Brushing after meals should become part of your daily oral hygiene. Use a soft toothbrush with firm pressure and brush at a 45-degree angle to the tooth; brush in small circles above and below the brackets. Your toothbrush will wear out more rapidly because of your appliances, so be sure to replace it when the bristles start to fray. A mechanical or ultrasonic toothbrush are popular options with many of our patients and can be used effectively without damaging your orthodontic appliances. Flossing is critical for cleaning between the teeth and should be done every day. Many flossing aids have been designed for assistance while flossing with braces. We will review hygiene with you at your regular visits and provide you with tips on taking care of your teeth while in orthodontic treatment. Finally, every patient with cemented appliances should be using a daily prescription strength fluoride rinse. For your convenience we have this rinse available for purchase in our office in a variety of flavors.
Oral Hygiene with Orthodontic Appliances
Oral Hygiene Presentation
To provide you with a better understanding of oral hygiene with braces, we have provided the following multimedia presentation.
Having trouble? Please make sure you have version 7 of the Flash browser plugin in order to correctly view this presentation. This software is available as a free download.
- Brush after every meal.
- Use a toothbrush with a small amount of toothpaste.
- Use circular, vibrating motions around the gumline for about 10 seconds on each tooth.
- Brush every tooth slowly.
- Brush the lower teeth up and the upper teeth down.
- Also brush your tongue and the roof of your mouth.
- Floss nightly after brushing to remove the plaque missed by brushing.
- Carefully pull waxed floss between wire and braces.
- Floss carefully around the braces.
- Floss carefully around the gum area.
- Floss around each tooth.
- If a wire causes irritation, push the wire away from the area using the eraser end of a pencil or a Q-tip. If the wire cannot be tucked away, cover the end of the wire with a small piece of wax, a cotton ball, or a piece of sugarless gum, until you can come into the office for an adjustment.
- If the main wire has come out of the tube or pipe on your back molar tooth, attempt to reinsert the wire with a pair of needle nosed pliers or tweezers. If the wire is not sticking you, place a piece of wax over the area. If the wire is sticking you and wax does not help, the wire can be cut with a small wire cutter or toenail clipper close to the back of the last brace. This is a last resort if professional help is unavailable.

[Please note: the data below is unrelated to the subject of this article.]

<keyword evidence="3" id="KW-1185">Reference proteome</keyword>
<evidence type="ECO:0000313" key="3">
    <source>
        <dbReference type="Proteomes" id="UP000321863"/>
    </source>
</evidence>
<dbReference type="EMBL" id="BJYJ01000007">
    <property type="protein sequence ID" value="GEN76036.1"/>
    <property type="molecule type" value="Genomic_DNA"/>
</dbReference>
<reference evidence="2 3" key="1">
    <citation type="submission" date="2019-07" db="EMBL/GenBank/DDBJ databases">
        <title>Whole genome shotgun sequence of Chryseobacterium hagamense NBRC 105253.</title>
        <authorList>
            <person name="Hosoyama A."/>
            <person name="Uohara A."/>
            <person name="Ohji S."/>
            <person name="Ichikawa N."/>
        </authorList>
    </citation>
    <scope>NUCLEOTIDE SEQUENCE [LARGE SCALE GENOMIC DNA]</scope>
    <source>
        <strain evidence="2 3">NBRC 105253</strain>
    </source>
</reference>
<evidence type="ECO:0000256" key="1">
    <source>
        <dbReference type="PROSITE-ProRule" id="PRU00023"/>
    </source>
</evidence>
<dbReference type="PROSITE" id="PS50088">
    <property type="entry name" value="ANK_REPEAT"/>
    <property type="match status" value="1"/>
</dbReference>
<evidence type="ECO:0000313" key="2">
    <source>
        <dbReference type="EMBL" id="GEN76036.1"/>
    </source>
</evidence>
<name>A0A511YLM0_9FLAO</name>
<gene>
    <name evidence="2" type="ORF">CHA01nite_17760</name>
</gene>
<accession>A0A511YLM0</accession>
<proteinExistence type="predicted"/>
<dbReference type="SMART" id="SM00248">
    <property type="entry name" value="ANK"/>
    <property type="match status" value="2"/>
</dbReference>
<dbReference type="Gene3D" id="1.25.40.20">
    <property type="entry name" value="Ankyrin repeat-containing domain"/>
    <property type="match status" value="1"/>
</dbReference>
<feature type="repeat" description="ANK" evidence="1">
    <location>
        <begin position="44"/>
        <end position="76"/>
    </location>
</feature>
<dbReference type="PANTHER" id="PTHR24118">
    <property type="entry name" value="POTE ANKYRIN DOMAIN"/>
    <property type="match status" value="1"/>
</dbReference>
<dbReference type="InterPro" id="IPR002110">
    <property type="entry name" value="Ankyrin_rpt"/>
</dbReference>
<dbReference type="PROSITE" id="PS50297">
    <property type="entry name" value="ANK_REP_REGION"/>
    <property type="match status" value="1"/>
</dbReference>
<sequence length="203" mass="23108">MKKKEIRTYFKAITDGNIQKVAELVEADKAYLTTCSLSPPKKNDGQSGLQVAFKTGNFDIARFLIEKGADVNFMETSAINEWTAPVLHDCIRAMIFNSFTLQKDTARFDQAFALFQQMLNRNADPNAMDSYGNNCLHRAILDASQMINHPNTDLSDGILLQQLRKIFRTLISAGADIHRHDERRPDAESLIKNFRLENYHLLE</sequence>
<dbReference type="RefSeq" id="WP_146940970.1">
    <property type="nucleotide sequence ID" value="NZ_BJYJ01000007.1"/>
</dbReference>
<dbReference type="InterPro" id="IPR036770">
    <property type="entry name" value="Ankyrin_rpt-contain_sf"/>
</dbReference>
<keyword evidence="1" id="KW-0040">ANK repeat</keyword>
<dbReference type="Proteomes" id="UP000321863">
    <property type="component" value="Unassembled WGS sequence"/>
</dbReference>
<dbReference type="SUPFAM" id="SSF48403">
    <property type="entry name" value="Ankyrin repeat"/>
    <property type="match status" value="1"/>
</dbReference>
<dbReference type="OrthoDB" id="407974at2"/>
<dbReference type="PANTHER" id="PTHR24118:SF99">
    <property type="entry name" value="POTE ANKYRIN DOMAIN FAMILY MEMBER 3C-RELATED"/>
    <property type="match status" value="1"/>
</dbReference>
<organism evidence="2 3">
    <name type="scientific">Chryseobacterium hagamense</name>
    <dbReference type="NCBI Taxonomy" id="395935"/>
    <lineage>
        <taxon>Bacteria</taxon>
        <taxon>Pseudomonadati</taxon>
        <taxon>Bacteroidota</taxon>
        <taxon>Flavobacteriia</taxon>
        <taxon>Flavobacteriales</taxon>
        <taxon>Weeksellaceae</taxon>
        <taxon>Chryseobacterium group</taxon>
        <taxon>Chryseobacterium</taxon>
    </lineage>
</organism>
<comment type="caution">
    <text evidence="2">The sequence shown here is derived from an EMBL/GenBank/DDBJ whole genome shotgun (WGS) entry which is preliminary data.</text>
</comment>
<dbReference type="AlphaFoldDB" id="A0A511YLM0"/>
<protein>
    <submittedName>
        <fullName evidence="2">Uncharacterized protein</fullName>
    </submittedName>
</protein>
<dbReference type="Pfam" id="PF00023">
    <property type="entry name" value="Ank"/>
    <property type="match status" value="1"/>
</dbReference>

- In case a rubber spacer falls out, take two pieces of dental floss and insert them through the spacer. Pull on both pieces of floss to stretch the spacer, then slide the spacer back and forth between the two teeth where it belongs. Once the bottom half of the spacer slips under the tight spot between the teeth, release and remove the floss and the spacer will fit back properly.
- If a bracket becomes loose, it usually remains connected to the main wire by a little rubber colored ring. Eyebrow tweezers can be used to reposition the brace if it flips around the wire and becomes a source of irritation. Call our office and inform us of your situation.
- If a piece of your braces breaks, save the piece and call our office to schedule a repair visit.
- Remain calm if you swallow a piece of your appliance. This will usually go either into the stomach and pass out of the body in a bowel movement. However, if difficulty breathing is experienced, you should seek immediate medical attention. X-rays will be taken to determine the location of the swallowed piece.
- If a retainer cracks, remove the retainer from your mouth and bring all the pieces to our office for professional repair.
- Take Aspirin, Tylenol or Ibuprofen (unless allergic) if your teeth are sore after a monthly visit.
- Rinsing your mouth with a cup of warm water and teaspoon of salt can also be soothing. If your teeth get sore suddenly in the middle of the month, give us a call because it is unusual for the teeth to get sore several weeks after your last office visit.
- If food becomes stuck between your teeth, use dental floss or a proxy brush to dislodge the food.
- If you cut your gums, tongue or the inside of your cheek, apply finger pressure to the bleeding site for several minutes. If the bleeding won’t clot, call your orthodontist or primary care-family dentist.